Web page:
Egypt braced for more protests following prayers on first Ramadan Friday

Muslim Brotherhood tells its members to take to the streets, as the US warns interim government against “arbitrary arrests” of opposition

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The Independent Online

Egypt’s Muslim Brotherhood called for a new swathe of protests following an afternoon of prayer on the first Friday of Ramadan.

Thousands of supporters of the ousted President Mohamed Morsi are already gathering in a square in Cairo, amid fears that clashes could add to the 90 people already killed in demonstrations in the past week.

Yesterday the country’s interim government issued arrest warrants for the Brotherhood’s spiritual leader, along with nine other Islamists that it accuses of inciting violence.

And the measures seem only to have caused more anger, as the Brotherhood said it will not stop protesting until Morsi is returned to power.

Cairo is expected to once again see the worst of the violence, as both supporters and opponents of the former leader gather, and there have been nearly non-stop demonstrations at the Republican Guard compound where officials say he is being held.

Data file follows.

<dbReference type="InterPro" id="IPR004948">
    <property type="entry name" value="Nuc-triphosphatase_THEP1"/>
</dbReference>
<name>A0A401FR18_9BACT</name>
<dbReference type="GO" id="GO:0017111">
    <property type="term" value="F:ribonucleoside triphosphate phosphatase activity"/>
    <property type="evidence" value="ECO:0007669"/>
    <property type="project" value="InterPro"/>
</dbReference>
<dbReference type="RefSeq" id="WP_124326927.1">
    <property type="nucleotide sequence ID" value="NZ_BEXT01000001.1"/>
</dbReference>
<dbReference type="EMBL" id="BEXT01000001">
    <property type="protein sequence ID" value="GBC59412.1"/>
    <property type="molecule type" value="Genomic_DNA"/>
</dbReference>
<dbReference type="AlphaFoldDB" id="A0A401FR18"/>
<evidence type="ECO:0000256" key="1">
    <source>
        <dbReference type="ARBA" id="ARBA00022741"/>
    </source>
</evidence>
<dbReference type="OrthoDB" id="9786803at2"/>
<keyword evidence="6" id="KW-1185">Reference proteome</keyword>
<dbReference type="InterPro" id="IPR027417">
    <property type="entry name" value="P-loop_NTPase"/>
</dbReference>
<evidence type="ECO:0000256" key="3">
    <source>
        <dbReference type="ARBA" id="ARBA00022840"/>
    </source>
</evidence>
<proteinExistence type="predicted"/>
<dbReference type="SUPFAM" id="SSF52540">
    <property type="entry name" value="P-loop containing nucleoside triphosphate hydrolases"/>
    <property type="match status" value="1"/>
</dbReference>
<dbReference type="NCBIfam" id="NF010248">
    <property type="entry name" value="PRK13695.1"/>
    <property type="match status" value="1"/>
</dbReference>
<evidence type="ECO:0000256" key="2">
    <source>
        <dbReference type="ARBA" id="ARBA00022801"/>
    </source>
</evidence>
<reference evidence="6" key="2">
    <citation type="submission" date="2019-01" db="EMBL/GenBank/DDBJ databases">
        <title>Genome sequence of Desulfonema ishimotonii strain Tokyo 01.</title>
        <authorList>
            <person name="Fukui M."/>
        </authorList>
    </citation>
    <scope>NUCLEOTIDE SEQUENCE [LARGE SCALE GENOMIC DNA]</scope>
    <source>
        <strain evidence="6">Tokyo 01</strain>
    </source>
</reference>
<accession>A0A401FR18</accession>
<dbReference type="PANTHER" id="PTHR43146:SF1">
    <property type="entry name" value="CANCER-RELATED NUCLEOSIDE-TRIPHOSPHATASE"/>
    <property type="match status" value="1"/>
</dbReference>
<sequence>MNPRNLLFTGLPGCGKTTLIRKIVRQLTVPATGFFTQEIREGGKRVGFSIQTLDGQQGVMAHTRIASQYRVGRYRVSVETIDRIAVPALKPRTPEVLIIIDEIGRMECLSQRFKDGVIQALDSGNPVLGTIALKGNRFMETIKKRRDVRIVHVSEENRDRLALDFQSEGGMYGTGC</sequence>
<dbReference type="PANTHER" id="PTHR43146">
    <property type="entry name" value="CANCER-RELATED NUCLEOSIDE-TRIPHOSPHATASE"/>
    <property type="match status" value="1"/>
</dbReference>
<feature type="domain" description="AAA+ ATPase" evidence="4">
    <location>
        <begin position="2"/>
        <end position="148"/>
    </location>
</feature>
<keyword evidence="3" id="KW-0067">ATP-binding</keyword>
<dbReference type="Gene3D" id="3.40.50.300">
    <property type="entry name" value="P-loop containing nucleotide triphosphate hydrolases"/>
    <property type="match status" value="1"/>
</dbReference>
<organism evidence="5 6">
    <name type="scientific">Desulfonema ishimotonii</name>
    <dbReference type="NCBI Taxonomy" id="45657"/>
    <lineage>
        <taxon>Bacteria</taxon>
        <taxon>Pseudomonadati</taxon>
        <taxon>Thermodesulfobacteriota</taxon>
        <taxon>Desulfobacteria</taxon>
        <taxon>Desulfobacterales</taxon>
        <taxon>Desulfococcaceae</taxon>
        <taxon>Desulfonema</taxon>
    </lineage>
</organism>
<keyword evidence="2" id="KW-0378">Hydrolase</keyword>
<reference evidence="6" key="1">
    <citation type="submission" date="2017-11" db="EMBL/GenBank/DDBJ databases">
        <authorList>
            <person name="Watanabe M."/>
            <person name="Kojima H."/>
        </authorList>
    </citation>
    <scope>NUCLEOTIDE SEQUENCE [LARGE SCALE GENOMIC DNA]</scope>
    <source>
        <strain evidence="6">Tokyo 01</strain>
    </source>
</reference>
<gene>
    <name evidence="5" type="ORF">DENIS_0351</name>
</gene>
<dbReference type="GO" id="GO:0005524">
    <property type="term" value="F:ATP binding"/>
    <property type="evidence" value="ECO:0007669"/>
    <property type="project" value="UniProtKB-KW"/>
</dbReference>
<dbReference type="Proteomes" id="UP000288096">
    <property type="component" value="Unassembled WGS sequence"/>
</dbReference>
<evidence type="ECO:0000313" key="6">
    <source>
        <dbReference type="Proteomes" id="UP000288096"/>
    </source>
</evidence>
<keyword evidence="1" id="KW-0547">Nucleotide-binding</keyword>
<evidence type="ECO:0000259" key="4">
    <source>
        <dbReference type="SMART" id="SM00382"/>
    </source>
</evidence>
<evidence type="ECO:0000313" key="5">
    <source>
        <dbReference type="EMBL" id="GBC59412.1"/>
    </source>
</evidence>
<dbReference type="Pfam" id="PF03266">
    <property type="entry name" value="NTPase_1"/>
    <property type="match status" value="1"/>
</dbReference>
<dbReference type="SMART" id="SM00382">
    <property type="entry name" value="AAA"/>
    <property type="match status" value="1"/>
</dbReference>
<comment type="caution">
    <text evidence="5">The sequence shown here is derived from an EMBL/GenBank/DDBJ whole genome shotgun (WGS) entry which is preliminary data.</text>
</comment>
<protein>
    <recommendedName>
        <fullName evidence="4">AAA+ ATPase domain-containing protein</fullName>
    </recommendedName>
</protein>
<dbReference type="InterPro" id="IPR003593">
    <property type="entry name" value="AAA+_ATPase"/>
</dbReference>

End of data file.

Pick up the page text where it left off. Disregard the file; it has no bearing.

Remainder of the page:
On Thursday the US warned the interim leadership against “arbitrary arrests” of their political opponents.

And as it continues to review its policy on providing aid and weapons to Egypt, the US State Department said the detentions contradicted assurances its officials had been given by members of the interim government and military.

A spokesperson for the White House said that the only way the country could progress would be if “all parties are encouraged and allowed to participate”.

Press secretary Jay Carney said: “We've made clear that arbitrary arrests are not anything that we can support, because if you're arresting individuals from one group or one party, you're working against yourself if your effort is to be inclusive as you make this transition back to a civilian, democratically-elected government.”

And Jen Psaki from the US State Department said: “If politicized arrests and detentions continue, it is hard to see how Egypt will move beyond this crisis.”